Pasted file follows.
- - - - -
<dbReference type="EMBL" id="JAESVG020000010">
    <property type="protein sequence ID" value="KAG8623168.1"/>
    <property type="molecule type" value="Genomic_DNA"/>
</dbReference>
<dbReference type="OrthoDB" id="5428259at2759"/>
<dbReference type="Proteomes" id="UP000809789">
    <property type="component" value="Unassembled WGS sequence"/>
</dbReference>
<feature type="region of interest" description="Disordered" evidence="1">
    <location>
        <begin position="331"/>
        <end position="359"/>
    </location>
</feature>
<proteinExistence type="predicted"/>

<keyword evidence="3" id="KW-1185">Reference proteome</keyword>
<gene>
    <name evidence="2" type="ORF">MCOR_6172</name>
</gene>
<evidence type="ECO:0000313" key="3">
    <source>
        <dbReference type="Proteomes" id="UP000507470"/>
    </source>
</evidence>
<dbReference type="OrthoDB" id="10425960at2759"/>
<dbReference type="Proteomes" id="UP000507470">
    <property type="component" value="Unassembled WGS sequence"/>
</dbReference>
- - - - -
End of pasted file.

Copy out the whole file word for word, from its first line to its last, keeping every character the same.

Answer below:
<dbReference type="EMBL" id="JAESVG020000010">
    <property type="protein sequence ID" value="KAG8623168.1"/>
    <property type="molecule type" value="Genomic_DNA"/>
</dbReference>
<dbReference type="OrthoDB" id="5428259at2759"/>
<dbReference type="Proteomes" id="UP000809789">
    <property type="component" value="Unassembled WGS sequence"/>
</dbReference>
<feature type="region of interest" description="Disordered" evidence="1">
    <location>
        <begin position="331"/>
        <end position="359"/>
    </location>
</feature>
<proteinExistence type="predicted"/>

<keyword evidence="3" id="KW-1185">Reference proteome</keyword>
<gene>
    <name evidence="2" type="ORF">MCOR_6172</name>
</gene>
<evidence type="ECO:0000313" key="3">
    <source>
        <dbReference type="Proteomes" id="UP000507470"/>
    </source>
</evidence>
<dbReference type="OrthoDB" id="10425960at2759"/>
<dbReference type="Proteomes" id="UP000507470">
    <property type="component" value="Unassembled WGS sequence"/>
</dbReference>